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veterinary dentist in Colorado Springs and Castle Pines, Co.

The tooth is a dynamic organ made up of organic (living) and inorganic (nonliving) tissue. Just like your’s, your pet’s teeth are comprised of different layers. These layers consist of pulp, dentin, cementum, and enamel. Each of these layers contributes to the overall strength and vitality of the tooth in a unique way.

 

 

brushing your pet's teeth

Brushing your pet’s teeth may seem like a daunting, and perhaps unnecessary, challenge. However, with consistency and practice, it can be quite easy and take only 2-3 minutes to complete. It is also gratifying to know that this practice helps to maintain a healthy oral cavity, which contributes to an overall healthy pet. We have to ask what our mouths would look like if we went days, weeks or months without brushing. Our pets are no different.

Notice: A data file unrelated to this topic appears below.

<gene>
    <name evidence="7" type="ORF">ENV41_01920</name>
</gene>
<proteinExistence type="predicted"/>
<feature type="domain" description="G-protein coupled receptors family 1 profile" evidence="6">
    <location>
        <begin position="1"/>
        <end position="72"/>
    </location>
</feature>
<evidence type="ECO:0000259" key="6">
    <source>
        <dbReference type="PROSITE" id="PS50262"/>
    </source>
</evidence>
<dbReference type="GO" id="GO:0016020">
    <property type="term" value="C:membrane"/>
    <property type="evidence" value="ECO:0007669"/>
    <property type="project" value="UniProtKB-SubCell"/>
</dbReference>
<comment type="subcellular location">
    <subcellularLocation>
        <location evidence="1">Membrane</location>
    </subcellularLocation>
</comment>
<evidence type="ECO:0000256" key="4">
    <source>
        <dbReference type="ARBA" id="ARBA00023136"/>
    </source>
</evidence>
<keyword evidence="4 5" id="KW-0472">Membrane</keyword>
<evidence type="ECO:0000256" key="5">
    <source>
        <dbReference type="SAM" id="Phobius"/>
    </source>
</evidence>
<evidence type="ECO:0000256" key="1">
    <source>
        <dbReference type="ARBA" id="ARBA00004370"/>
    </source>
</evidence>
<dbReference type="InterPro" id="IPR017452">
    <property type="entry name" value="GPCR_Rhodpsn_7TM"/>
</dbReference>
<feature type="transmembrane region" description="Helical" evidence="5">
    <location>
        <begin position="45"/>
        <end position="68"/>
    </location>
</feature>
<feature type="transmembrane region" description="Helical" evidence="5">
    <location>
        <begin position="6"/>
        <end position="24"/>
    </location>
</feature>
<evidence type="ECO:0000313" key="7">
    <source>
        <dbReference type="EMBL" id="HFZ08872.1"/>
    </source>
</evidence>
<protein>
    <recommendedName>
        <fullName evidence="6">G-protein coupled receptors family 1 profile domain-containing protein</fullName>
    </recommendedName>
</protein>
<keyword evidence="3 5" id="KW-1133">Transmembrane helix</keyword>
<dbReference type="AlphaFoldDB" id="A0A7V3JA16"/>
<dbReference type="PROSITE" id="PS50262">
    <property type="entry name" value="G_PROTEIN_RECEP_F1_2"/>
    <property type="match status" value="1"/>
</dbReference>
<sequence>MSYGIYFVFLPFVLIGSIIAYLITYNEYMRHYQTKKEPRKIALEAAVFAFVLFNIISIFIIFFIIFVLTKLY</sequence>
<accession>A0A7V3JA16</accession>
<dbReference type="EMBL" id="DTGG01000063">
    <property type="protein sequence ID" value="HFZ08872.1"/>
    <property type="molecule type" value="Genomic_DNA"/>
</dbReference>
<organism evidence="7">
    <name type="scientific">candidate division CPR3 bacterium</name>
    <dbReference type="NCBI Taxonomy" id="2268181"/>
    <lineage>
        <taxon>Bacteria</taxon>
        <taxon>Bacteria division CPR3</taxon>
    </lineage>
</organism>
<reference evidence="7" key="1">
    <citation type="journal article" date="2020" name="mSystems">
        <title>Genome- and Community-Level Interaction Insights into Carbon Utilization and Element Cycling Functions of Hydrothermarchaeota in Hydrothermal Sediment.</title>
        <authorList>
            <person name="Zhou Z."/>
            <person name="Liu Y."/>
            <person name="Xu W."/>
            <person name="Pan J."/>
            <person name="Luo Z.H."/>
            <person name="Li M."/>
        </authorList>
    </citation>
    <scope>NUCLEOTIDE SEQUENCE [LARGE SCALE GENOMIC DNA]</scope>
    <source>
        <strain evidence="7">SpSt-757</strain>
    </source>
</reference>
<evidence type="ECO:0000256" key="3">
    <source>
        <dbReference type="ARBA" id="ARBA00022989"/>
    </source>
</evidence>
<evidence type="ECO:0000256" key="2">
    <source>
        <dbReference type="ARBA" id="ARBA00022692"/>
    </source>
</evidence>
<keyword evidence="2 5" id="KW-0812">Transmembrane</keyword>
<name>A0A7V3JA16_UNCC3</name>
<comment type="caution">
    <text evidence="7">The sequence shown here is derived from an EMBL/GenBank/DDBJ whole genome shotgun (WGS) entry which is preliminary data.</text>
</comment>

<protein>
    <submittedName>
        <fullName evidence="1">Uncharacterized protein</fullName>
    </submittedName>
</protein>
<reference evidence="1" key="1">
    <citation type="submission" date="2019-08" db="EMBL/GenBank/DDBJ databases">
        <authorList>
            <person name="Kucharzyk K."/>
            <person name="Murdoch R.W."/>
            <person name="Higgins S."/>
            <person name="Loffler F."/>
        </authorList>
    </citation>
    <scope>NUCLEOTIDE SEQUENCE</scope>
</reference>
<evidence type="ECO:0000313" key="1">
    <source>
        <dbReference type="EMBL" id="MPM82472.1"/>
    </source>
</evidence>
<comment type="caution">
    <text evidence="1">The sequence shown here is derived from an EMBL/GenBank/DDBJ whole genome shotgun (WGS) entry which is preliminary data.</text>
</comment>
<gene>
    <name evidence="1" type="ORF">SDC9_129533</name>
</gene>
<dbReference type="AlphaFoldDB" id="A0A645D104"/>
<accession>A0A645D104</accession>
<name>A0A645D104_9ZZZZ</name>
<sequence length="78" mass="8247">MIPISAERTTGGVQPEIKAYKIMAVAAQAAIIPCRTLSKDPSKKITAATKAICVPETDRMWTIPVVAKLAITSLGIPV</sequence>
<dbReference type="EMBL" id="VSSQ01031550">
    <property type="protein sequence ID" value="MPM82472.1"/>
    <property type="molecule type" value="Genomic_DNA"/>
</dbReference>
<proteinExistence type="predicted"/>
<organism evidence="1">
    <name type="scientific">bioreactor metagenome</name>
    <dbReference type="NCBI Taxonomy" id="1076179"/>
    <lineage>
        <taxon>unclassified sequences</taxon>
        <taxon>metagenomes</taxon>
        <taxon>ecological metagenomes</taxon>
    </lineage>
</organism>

Dog Teeth Dentist in Colorado Springs

Often the oral health of our pets goes undetected because they rarely show obvious signs of illness or oral pain. And periodontal disease is the most common health problem affecting dogs and cats today. They continue to eat and act normally while their periodontal disease progresses. By the time our pets reach the age of 2 years, most have some form of periodontal disease with a prevalence as high as 70 percent in cats and 80 percent in dogs. 

How to Brush Your Pet’s Teeth

Toothbrushing is considered the ‘gold standard’ in oral home care. Studies have shown that the simple mechanical action of brushing the teeth is the most effective way to remove plaque, with or without toothpaste. When teeth first erupt, they are clean and in perfect condition. However, the natural process of eating and drinking causes plaque to accumulate, forming a substance called calculus. 

 

Why is Good Oral Health Important for Your Pet?

 

Pet Dental FAQ's